The two triode-type converters 1 and 2 alternately permit conduction through the two half-windings 9 and of transformer 8 and converter 3 is in series with either converter 1 or converter 2 during successive half-cycles of the output voltage so that the output of converter 3 is added to the output of converter 1 or 2. The final output voltage across winding 11 is thus a pure sine wave as shown at e. From the foregoing it will be seen that the arrangement is more efiicient than one in which any other type of switch is used in place of the triode-type converters 1 and 2 to switch the output of converter 3 since in the arrangement disclosed herein not only is there no loss of voltage across the switching converters 1 and 2 but in fact these switches have a forward E.M.F. It is also pointed out that while converters 1 and 2 operate during alternate half cycles converter 3 operates in every half cycle and is therefore more eflicient than the converters 1 and 2.

While only one converter 3 is illustrated as being connected in the manner shown it will be appreciated that the single converter 3- can be replaced by a plurality of converters connected in series if a larger output is required. Furthermore these converters do not necessarily need to be converters of the triode-type but any other type of converter can equally well be used in place of converter 3.

The arrangement illustrated in FIGURE 3 is for the generation of three phase alternating current. The circuit includes a three phase transformer having a star connected primary winding, the three constituent windings 21, 22 and 23 of which are connected together at the star point 24. Windings 21, 22 and 23 are respectively connected to the emitter electrodes of triode-type thermionic converters 25, 26 and 27 the collector electrodes of which are connected together at a common point 28. Between star point 24 and the above-mentioned common point 28 there is provided three triode-type thermionic converters 29, 3t and 31, having their emitter electrodes and collector electrodes connected in series with the emitter of converter 31 connected to the common point 28 and the collector electrode of converter 29 connected to the star point 24. The auxiliary electrodes of the triode-type converters 25, 26 and 27 are connected through individual rectifiers to a star connected control winding 32 the arms: of which are magnetically coupled to the primary winding.-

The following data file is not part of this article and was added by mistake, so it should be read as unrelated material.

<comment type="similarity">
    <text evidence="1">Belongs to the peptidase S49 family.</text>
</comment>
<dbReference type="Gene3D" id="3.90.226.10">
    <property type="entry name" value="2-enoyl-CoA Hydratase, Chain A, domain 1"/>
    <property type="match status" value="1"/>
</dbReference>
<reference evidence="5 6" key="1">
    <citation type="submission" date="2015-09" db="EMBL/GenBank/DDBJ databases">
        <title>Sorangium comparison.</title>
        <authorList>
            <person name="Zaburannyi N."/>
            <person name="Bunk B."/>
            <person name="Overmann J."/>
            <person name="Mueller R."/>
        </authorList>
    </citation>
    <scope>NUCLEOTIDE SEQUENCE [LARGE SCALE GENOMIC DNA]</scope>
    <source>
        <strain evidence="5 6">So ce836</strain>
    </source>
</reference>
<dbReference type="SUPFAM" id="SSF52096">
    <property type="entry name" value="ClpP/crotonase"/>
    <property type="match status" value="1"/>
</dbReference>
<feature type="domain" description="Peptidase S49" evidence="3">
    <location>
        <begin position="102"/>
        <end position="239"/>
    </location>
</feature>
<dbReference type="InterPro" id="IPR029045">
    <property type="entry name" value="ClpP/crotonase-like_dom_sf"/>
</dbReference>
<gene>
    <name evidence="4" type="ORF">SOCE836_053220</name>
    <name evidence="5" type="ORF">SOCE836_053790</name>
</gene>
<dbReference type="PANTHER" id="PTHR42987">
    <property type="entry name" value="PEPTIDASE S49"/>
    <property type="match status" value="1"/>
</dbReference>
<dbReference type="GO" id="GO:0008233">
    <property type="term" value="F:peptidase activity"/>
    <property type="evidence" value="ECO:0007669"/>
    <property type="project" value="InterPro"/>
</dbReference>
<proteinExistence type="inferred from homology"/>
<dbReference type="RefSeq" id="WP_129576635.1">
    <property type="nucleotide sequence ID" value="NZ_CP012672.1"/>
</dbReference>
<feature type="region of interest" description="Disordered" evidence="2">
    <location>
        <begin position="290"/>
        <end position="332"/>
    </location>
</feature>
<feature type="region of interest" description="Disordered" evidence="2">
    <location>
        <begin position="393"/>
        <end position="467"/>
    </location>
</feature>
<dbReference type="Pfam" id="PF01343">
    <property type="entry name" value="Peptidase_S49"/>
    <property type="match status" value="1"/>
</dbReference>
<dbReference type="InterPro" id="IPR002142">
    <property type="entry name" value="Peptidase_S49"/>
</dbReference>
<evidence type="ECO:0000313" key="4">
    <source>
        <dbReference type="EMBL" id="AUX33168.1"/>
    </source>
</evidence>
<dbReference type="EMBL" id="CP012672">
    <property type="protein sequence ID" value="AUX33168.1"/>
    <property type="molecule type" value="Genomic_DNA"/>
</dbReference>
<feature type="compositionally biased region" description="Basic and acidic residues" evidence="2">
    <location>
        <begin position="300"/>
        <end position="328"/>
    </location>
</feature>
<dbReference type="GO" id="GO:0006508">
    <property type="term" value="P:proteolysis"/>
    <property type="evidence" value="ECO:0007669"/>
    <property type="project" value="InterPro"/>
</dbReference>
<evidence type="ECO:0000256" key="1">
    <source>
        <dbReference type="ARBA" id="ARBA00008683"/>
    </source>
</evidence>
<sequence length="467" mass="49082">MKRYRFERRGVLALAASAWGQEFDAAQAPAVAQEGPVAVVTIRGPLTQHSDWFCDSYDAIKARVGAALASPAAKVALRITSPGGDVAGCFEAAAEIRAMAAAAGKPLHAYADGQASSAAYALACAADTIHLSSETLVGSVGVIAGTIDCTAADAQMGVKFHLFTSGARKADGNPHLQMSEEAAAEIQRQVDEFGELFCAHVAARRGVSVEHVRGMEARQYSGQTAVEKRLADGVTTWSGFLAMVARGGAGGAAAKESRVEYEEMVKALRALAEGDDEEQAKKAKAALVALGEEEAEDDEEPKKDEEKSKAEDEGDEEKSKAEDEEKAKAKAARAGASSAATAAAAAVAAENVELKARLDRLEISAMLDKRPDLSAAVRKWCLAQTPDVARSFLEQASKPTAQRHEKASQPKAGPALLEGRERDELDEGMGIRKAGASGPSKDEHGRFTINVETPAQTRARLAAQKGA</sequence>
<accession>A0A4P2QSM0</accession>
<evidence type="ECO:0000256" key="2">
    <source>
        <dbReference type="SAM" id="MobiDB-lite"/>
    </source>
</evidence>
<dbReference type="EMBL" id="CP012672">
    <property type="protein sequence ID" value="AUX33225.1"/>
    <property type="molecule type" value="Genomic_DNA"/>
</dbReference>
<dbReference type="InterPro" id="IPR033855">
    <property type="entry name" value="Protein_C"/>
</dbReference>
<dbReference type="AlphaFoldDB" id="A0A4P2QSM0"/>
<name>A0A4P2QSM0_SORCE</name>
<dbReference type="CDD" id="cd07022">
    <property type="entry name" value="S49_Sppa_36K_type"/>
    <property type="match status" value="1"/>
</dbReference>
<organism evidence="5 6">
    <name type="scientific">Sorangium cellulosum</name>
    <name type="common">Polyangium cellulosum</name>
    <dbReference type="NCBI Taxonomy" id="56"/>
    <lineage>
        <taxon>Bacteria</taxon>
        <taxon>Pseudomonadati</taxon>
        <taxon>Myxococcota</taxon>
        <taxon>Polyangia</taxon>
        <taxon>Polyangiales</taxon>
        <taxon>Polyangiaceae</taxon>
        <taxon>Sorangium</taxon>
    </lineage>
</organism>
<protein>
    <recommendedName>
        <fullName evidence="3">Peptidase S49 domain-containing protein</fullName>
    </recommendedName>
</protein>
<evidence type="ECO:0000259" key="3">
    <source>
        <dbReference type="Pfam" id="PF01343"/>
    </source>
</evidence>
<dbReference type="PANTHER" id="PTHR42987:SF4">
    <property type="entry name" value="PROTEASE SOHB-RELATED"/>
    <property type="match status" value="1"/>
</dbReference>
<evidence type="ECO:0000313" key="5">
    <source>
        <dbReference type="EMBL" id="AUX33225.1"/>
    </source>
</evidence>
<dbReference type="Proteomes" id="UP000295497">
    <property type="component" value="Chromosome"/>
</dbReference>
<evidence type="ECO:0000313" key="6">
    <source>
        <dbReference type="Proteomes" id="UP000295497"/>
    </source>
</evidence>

In operation of the circuit the three series connected converters 29, 30 and 31 operate continuously and their output current is passed in cyclic sequence through each winding 21, 22 and 23 in turn under the control of the triode-type converters 25, 26 and 27, which thus act in a manner analogous to valves. The respective currents through the windings 21, 22 and 23 are designated I 1 and 1;, respectively and all flow towards the star point 24. The output from the circuit is obtained from a delta connected secondary winding 33 the currents in each winding of which will be I 4 1 -1 and 1 -1 respectively. It will be understood that although a delta connected output winding is shown other arrangements of obtaining an output from the circuit can equally well be used.

An important feature of the three phase circuit illustrated in FIGURE 3 is that the series connected converters 29, 30 and 31 operate continuously and in fact can be arranged to provide constant current. The auxiliary electrodes of these converters can be energised by any convenient D.C. source illustrated conventionally by batteries, to ensure that the proper auxiliary discharge is maintained. It is also pointed out that these series connected converters can be replaced by any suitable type of thermionic energy converter whether of the triode-type or diodes.